Menu
Hottest job? Data scientists say they're still mostly digital 'janitors'

Hottest job? Data scientists say they're still mostly digital 'janitors'

Upcoming priorities include a focus on machine learning, this report suggests

Data scientists are considered to have the hottest job right now, but a new study suggests they're little more than "digital janitors" who spend most of their time cleaning data to prepare it for analysis.

That's according to CrowdFlower, a crowdsourcing company, which surveyed 80 data scientists with varying levels of experience.

While an advanced degree is usually required for the position, a full 60 percent of respondents said they spend most of their time cleaning and organizing data, leaving little for analytical tasks like building training sets and refining algorithms.

"You have your hardest-to-hire resource spending most of their time cleaning data," said Lukas Biewald, CrowdFlower's cofounder and CEO. "It's a humongous waste for organizations."

Cleaning and organizing data, as it turns out, is also data scientists' least favorite part of the job, according to more than half of CrowdFlower's respondents.

That makes for an unhappy combination, but data scientists remain undaunted: More than 80 percent said they're happy at work.

CrowdFlower's findings also confirm that there's a shortage of data scientists in the business world. In last year's survey, 79 percent of respondents said there was a shortage; this year, that figure was up to 83 percent.

Want to land a data scientist job for yourself? The most in-demand skills, according to CrowdFlower, are SQL, Hadoop, Python, Java, R, Hive, MapReduce, NoSQL, Pig and SAS.

Coming up next is machine learning, which was singled out as especially important by more than half of the respondents CrowdFlower surveyed.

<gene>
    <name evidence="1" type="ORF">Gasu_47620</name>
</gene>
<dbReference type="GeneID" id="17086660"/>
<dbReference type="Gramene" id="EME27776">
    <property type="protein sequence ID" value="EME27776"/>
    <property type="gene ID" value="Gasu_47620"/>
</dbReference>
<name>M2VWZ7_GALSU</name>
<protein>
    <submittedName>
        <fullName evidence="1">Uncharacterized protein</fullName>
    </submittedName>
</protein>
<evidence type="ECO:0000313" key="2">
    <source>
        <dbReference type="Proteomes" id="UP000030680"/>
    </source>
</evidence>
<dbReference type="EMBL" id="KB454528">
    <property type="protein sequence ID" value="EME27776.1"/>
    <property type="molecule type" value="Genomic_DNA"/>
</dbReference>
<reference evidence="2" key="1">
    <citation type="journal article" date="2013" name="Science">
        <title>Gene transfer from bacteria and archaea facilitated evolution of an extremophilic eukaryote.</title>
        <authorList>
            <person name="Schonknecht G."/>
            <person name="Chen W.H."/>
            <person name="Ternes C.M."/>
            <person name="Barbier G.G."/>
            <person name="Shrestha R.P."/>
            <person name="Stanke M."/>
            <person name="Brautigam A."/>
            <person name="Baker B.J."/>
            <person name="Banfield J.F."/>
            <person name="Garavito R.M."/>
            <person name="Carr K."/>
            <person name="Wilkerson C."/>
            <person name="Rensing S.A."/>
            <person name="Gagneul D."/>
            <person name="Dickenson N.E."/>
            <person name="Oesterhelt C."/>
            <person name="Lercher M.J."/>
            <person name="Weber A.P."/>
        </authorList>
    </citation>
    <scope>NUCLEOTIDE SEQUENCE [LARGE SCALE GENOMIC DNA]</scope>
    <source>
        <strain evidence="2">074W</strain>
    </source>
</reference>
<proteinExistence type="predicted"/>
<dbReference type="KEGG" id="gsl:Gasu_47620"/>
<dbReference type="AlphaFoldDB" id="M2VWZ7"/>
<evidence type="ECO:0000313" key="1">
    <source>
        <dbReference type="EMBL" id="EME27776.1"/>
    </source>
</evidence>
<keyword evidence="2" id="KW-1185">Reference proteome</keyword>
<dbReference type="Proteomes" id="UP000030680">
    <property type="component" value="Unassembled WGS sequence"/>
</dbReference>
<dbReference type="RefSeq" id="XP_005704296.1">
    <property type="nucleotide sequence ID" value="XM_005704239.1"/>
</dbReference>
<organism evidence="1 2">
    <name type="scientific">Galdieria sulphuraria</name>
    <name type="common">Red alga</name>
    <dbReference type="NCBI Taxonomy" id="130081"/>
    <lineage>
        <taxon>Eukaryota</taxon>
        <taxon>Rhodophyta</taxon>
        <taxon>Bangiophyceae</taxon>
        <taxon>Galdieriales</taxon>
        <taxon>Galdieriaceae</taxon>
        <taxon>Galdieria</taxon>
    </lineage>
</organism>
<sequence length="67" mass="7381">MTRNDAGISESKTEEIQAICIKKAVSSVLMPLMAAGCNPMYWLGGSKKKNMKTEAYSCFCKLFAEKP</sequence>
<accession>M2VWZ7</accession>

"Over the last couple of years every CEO has been asking, 'what's our big data strategy?'" Biewald said. "They need to start asking about machine learning."


Follow Us

Join the newsletter!

Or

Sign up to gain exclusive access to email subscriptions, event invitations, competitions, giveaways, and much more.

Membership is free, and your security and privacy remain protected. View our privacy policy before signing up.

Error: Please check your email address.

Featured

Slideshows

EDGE 2018: Kiwis kick back with Super Rugby before NZ session

EDGE 2018: Kiwis kick back with Super Rugby before NZ session

New Zealanders kick-started EDGE 2018 with a bout of Super Rugby before a dedicated New Zealand session, in front of more than 50 partners, vendors and distributors on Hamilton Island.​

EDGE 2018: Kiwis kick back with Super Rugby before NZ session
EDGE 2018: Kiwis assess key customer priorities through NZ research

EDGE 2018: Kiwis assess key customer priorities through NZ research

EDGE 2018 kicked off with a dedicated New Zealand track, highlighting the key customer priorities across the local market, in association with Dell EMC. Delivered through EDGE Research - leveraging Kiwi data through Tech Research Asia - more than 50 partners, vendors and distributors combined during an interactive session to assess the changing spending patterns of the end-user and the subsequent impact to the channel.

EDGE 2018: Kiwis assess key customer priorities through NZ research
Show Comments